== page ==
Moving into a new home is an exciting event, but it’s easy to feel overwhelmed when you start thinking about the details. This checklist will help you cover the essentials so you can relax and enjoy your new home.

Utilities and Appliances

In a busy time, it’s always good to start with the basics.

  • Contact utility companies well in advance of your move-in date, to schedule your service start. If these services were previously shut off at your new home, it may take a few weeks before they can be turned on. You’ll want to be able to take a shower and charge your phone as soon as you move in!
  • Arrange for trash and recycling pickup, and post the company's guidelines and calendar somewhere that’s easy to see.
  • Other utilities, depending on your individual situation, may include natural gas service, security systems, heating oil deliveries, and pool or irrigation system maintenance. Take care to figure out which utilities you need and have those set up before you move in. 

Once you have your utilities connected, test all the appliances, whether they came with the house or you previously bought them.

white recreatioal vehicle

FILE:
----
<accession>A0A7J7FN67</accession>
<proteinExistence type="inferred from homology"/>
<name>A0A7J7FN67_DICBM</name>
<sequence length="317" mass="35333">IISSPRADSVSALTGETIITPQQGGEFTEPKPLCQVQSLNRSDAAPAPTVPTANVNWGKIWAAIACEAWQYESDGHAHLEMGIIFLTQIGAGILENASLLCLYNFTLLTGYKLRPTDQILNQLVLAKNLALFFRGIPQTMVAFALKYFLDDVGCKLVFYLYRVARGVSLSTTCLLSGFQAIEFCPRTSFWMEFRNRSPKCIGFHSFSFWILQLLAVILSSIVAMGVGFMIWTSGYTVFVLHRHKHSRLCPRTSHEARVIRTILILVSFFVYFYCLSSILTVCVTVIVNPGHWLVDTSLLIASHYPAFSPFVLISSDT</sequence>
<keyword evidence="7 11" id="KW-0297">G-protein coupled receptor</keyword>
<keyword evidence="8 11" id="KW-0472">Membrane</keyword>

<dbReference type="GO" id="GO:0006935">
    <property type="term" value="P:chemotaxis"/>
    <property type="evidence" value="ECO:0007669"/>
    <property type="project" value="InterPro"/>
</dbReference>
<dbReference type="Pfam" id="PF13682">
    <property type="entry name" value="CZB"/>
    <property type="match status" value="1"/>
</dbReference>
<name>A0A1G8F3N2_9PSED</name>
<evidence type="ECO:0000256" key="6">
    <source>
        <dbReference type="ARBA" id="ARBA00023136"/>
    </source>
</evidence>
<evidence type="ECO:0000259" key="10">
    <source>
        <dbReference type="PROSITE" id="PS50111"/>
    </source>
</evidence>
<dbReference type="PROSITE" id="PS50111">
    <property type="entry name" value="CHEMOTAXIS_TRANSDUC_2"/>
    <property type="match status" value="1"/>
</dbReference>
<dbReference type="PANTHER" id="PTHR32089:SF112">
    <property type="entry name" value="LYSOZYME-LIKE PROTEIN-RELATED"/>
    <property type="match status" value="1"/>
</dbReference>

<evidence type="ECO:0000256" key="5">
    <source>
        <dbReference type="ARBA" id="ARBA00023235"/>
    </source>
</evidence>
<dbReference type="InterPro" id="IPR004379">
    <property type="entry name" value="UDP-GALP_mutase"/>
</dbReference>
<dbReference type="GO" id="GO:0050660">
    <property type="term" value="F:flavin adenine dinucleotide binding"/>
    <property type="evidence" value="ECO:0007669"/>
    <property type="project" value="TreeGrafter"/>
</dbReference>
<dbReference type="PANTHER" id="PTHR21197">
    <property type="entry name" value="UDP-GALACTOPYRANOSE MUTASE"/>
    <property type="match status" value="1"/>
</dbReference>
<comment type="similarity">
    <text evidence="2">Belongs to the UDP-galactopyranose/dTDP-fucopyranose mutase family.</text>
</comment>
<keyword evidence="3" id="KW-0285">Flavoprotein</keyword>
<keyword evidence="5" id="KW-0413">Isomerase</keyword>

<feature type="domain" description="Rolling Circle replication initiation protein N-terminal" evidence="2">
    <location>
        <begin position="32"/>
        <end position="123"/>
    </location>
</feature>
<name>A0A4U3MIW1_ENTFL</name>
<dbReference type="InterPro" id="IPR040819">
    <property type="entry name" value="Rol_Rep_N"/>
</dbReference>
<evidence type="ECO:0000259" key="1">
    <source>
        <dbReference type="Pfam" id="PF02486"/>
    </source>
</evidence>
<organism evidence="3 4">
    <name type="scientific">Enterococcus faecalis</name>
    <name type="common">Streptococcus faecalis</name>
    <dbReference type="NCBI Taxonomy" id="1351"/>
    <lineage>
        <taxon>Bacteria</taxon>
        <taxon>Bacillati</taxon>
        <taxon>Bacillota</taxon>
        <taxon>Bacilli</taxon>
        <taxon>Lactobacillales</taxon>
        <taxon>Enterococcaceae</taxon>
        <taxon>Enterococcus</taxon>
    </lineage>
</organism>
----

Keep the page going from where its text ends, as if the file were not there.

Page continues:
• Change the locks; you have no way of knowing who has copies of the former owner’s keys. This is one of the simplest and most fundamental ways to maintain your safety and feel in control of your new domain.
  • Make an alternative entry plan. It happens to all of us eventually: You misplace your key, or hand it off to a family member and come home alone to an empty, locked house. One simple fallback is to have a numerical code entry on your garage or back door. Another approach is to give a spare key to a trusted friend, family member, or neighbor.
  • Be fire safe: Your home inspection should have noted the condition of every smoke detector and carbon monoxide detector in the house, as well as any locations that call for a new one. You should also have the recommended number, size and type of portable fire extinguishers already in place by the time you move in. Learn how to use those extinguishers, and make sure they have been properly inspected. If you have any questions, your local fire station has all the information you need.